For whatever the break, you should also use ice wrapped in cloth to cover the area and ensure the child remains as still as possible until medical help can arrive. If light-headedness occurs, try to position the head lower than the chest or if possible, raise the legs.
For sprains and strains, the injury is less serious than a break, but care should still be taken to ensure further damage isn’t caused. Remember, if you are in any doubt as to the extent of the injury, call for medical assistance. An x-ray can then determine if it’s a break or sprain.
Not all sprains require medical help, so if there is movement and pain is limited, you can utilise RICE to prevent further damage and begin healing the injury. This involves rest, icing, compression and elevation of the injured area.
The rest phase of this should be at least 24 hours, whilst ice should only be applied in 10-15 minute spells, with a cloth preventing direct contact with skin. The compression should take place for up to two days with a bandage and elevation involves the injured area being lifted above heart level.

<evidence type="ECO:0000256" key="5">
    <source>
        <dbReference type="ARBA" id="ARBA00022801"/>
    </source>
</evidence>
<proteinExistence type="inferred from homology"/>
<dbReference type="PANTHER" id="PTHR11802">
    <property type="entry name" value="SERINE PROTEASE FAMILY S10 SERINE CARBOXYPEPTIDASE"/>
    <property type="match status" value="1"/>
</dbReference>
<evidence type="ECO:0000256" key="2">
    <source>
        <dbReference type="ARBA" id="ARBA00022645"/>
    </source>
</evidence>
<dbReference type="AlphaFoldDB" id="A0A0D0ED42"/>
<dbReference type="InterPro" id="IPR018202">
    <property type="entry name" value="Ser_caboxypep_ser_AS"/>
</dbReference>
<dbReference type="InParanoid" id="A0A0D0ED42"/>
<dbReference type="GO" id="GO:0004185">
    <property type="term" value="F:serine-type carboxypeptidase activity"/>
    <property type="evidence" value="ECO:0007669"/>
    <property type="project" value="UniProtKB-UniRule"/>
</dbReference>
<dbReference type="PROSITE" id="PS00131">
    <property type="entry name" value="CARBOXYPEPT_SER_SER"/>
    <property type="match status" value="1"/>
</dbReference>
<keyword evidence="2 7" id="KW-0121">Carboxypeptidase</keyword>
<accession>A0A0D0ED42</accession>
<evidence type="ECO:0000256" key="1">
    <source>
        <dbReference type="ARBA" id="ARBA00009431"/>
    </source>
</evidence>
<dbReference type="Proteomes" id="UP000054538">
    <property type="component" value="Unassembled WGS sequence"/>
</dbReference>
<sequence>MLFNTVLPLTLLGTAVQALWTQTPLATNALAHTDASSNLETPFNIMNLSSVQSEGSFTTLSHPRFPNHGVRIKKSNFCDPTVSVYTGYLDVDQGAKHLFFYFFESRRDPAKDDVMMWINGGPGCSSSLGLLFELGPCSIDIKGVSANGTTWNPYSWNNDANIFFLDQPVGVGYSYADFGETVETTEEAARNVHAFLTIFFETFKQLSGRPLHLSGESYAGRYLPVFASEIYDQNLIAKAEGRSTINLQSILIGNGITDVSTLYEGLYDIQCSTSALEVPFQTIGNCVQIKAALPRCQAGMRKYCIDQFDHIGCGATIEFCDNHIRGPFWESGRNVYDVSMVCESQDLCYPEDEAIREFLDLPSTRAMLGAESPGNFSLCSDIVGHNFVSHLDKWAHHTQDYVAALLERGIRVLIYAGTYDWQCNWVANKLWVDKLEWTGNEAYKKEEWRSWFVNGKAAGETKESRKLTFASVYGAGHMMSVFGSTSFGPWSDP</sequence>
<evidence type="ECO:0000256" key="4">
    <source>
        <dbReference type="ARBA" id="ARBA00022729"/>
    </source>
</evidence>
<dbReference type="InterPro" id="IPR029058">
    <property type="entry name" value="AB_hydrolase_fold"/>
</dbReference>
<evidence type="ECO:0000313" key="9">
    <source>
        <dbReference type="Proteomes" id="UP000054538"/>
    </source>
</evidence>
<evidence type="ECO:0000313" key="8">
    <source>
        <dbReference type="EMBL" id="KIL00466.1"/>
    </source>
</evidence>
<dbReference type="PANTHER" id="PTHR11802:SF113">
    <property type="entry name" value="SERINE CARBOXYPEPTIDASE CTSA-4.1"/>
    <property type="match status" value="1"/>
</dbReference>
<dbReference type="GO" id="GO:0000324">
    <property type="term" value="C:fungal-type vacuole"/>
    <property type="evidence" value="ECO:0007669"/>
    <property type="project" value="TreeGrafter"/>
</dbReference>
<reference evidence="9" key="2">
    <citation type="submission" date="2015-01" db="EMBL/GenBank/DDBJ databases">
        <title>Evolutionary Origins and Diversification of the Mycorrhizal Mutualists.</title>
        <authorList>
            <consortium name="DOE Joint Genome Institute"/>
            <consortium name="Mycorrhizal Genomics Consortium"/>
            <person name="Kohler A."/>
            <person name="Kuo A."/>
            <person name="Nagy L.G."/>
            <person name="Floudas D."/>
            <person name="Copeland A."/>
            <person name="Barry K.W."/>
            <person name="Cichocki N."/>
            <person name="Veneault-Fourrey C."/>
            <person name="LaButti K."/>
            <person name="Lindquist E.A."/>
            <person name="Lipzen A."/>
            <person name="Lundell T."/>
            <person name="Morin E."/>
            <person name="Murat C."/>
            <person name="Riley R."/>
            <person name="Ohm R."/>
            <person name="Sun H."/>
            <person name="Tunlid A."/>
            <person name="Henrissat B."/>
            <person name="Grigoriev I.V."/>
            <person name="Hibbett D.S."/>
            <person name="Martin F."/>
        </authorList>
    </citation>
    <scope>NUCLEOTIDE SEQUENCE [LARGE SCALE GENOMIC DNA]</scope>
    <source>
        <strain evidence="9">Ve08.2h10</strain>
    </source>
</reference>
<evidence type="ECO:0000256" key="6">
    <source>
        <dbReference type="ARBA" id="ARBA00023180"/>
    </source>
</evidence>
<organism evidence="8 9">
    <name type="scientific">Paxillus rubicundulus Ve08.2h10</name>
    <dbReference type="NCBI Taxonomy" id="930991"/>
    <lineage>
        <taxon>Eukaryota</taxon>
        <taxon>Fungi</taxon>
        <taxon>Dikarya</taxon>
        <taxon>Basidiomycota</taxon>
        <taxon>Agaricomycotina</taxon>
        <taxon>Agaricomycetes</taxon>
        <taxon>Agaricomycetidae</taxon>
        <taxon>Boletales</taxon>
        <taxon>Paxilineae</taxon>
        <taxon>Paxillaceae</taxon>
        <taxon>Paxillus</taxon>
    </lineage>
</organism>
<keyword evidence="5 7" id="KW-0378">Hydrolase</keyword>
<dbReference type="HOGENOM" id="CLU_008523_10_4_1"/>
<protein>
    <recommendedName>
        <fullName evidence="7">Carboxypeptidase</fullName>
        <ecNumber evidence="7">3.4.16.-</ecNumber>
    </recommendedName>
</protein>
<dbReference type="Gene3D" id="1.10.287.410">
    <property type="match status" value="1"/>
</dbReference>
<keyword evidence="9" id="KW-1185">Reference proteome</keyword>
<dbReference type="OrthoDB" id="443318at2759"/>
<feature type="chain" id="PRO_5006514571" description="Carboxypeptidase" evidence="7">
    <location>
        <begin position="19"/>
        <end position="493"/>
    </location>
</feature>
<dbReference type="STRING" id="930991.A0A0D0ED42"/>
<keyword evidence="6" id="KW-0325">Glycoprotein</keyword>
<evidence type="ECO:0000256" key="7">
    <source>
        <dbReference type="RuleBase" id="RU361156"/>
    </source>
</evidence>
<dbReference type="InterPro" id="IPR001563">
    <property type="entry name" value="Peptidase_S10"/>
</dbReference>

Your Home First Aid Kit
Throughout the year it’s also important to keep a first aid kit in the home that’s easily accessible and has all you need to tackle minor injuries. Remember, this should be kept in a cool place and away from younger children. It’s also advised to have a smaller version in the car for when you’re out and about too.
There’s plenty to consider putting in your first aid kit too, including the following:
A range of plasters in different sizes
Sterilising wipes and dressings
Bandages and safety pins
Disposable, sterile gloves
A pair of scissors and tweezers
Bug spray and bite cream
Mild painkillers such as aspirin and paracetamol
Cough syrup, allergy tablets and cold/flu medication.